Opinion

The Great Debate

Re-thinking U.S.-China relations

The United States and China have been searching for a new way to frame their relationship.  President Barack Obama’s trip this week to Southeast Asia, the focus of much U.S-Chinese tension, reminds us that with new leadership now set in both countries, it is time for them to carry on with that important task.

The new head of China’s Communist Party Xi Jinping called for a “new type of great power relationship” when he visited Washington last spring. Secretary of State Hillary Clinton has said that Washington and Beijing “are trying to do something that is historically unprecedented, to write a new answer to the age-old question of what happens when an established power and a rising power meet.”

Obama’s China policy has been successful in securing U.S. interests. What’s missing, however, is the two nations’ shared understanding of how they can co-exist in peace decades into the future.

Instead, many Americans envision a stronger, more aggressive China that Washington may need to confront. Many Chinese, meanwhile, fear a United States that will seek to preserve its waning power by lashing out.

As China grows stronger, uncertainty about what will come next in the bilateral relationship may only increase.

China bashing: A U.S. political tradition

In every U.S. presidential election, the major party candidates vie to see who can appear tougher on China. Once the election is over, however, the substance of U.S. policy toward China usually changes little and is far more pragmatic than the campaign rhetoric. There are ominous signs, though, that things could be different this time.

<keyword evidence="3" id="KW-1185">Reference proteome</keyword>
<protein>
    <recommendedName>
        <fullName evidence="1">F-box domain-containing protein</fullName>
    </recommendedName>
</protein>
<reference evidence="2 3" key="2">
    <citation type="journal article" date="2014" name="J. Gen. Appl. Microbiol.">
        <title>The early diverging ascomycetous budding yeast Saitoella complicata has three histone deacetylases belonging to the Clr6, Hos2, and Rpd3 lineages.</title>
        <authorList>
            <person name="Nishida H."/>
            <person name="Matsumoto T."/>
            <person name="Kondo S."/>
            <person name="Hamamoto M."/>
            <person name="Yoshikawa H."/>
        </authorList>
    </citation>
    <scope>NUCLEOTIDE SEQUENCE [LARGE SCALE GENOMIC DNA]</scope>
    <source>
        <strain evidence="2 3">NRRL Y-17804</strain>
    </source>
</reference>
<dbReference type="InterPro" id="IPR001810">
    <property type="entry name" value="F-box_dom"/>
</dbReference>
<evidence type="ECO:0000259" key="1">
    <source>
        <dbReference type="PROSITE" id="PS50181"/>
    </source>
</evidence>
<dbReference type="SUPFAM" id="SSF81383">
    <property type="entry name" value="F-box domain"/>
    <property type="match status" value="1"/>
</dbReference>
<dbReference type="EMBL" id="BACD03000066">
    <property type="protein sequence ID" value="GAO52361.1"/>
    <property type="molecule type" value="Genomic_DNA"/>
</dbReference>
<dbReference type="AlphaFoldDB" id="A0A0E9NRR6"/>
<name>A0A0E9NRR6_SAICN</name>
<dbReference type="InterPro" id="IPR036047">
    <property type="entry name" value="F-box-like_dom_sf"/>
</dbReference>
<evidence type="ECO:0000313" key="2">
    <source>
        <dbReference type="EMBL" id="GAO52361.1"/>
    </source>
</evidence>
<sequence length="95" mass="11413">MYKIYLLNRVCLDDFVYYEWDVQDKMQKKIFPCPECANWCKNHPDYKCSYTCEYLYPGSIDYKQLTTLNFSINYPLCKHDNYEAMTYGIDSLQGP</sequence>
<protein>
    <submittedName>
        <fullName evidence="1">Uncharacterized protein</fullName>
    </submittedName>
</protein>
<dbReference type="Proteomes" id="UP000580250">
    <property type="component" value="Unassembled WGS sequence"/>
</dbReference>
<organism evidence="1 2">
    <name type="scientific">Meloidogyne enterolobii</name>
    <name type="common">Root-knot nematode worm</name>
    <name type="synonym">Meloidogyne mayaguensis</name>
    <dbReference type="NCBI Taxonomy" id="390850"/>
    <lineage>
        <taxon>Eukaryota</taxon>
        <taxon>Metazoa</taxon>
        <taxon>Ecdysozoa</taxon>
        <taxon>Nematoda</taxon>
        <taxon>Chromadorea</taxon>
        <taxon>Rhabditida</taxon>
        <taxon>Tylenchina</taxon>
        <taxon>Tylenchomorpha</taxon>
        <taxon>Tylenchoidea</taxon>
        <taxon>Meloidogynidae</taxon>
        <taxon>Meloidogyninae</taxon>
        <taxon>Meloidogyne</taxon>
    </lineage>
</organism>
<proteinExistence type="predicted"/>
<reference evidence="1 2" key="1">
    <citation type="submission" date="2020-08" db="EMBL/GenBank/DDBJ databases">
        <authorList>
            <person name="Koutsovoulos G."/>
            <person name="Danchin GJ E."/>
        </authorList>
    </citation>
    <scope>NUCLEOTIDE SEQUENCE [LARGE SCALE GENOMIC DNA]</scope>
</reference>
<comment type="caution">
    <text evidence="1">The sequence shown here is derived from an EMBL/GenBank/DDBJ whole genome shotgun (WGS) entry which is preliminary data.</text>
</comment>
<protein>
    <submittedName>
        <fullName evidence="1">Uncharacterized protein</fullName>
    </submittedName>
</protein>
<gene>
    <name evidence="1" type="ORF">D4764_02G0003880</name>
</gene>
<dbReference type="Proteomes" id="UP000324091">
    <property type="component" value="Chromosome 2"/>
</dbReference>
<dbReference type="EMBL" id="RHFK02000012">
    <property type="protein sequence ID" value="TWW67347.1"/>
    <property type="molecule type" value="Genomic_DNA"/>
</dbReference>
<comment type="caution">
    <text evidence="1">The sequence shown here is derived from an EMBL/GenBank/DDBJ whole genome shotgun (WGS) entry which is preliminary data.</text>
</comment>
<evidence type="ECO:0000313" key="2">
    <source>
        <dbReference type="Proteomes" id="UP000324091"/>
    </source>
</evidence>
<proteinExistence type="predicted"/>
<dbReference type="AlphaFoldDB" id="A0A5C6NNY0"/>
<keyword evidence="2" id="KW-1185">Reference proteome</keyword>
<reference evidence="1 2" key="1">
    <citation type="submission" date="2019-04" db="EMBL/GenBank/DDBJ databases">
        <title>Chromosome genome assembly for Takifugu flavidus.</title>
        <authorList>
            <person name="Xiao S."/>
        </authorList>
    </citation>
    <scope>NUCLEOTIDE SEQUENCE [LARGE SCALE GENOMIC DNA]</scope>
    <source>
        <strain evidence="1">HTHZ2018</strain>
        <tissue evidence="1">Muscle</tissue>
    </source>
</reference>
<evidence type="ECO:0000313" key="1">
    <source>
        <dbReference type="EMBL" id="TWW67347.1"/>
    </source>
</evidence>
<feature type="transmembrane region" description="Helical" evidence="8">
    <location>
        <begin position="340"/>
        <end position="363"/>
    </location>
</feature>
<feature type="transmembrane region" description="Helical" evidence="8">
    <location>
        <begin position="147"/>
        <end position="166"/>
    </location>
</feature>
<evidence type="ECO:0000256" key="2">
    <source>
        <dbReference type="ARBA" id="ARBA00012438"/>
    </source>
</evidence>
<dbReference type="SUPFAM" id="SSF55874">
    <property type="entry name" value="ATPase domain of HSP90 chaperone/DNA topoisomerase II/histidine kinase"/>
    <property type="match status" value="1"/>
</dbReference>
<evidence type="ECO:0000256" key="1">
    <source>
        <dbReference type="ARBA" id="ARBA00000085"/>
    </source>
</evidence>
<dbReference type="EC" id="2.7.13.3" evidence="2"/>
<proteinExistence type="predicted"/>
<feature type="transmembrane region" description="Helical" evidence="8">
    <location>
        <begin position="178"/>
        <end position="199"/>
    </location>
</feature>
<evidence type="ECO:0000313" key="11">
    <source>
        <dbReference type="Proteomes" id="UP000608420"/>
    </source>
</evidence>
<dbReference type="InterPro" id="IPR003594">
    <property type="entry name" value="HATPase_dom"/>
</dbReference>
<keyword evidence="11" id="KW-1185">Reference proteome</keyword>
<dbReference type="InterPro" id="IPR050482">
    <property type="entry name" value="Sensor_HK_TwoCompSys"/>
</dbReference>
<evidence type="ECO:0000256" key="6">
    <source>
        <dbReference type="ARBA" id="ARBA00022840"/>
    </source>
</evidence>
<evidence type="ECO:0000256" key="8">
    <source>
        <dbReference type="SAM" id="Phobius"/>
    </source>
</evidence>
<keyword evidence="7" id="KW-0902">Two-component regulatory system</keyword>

The accusations have been among the most caustic ever. Republican presidential nominee Mitt Romney has denounced the Obama administration for being “a near-supplicant to Beijing” on trade matters, human rights and security issues. An Obama ad accuses Romney of shipping U.S. jobs to China through his activities at the Bain Capital financier group, and Democrats charge that Romney as president would not protect U.S. firms from China’s depredations.

In large measure these jabs resemble a quadrennial political ritual. Ronald Reagan repeatedly criticized President Jimmy Carter for establishing diplomatic relations with Beijing. Bill Clinton excoriated the “butchers of Beijing” in the 1992 campaign and promised to stand up to the Chinese government on both trade and human rights issues. Candidate Barack Obama labeled President George W. Bush “a patsy” in dealing with China and promised to go “to the mat” over Beijing’s “unfair” trade practices.

Moving Doha forward: The U.S. view

By Ron Kirk, U.S. Trade Representative Ron Kirk. The opinions expressed are his own.

Ron KirkRight now in Geneva, Switzerland, a test is underway.  It is a test of the willingness of World Trade Organization (WTO) members to move the decade-long Doha Development Round negotiations into the “end game” – as President Obama and other G20 Leaders have directed negotiators to do this year.  The window of opportunity for the talks to avoid decline into futility is a narrow one.  The United States will leave no stone unturned in its quest for an ambitious and balanced outcome.  But key negotiating partners must share this motivation.

The world has changed since the Doha negotiations began in 2001.  To succeed today, WTO trade talks must address the world as it is and as it will be in the coming decades.  The remarkable growth of emerging economies like China, India, and Brazil must be reflected in a final Doha outcome.

For Chinese exporters, grass is greener abroad

WeiGucrop.jpg- Wei Gu is a Reuters columnist. The opinions expressed are her own. -

The U.S.-China tire dispute threatens to spill into other sectors and squeeze Chinese exporters’ already razor-thin margins further. It might seem mind-boggling to many that Chinese manufacturers are still hanging on to weak overseas markets even though the domestic economy looks much healthier and surely offers more potential.

But there are structural reasons why the grass is greener outside China. The risk of not getting paid, or getting paid late, is significantly lower when dealing with foreign buyers. The cost of international shipping has dropped so much that it can be cheaper to send goods over the Pacific Ocean than across the country.

In addition, selling to large buyers such as Wal-Mart creates volumes large enough to compensate for weak margins. Moreover, Chinese exporters get all sorts of export rebates and local government incentives which help to lower their costs.

  •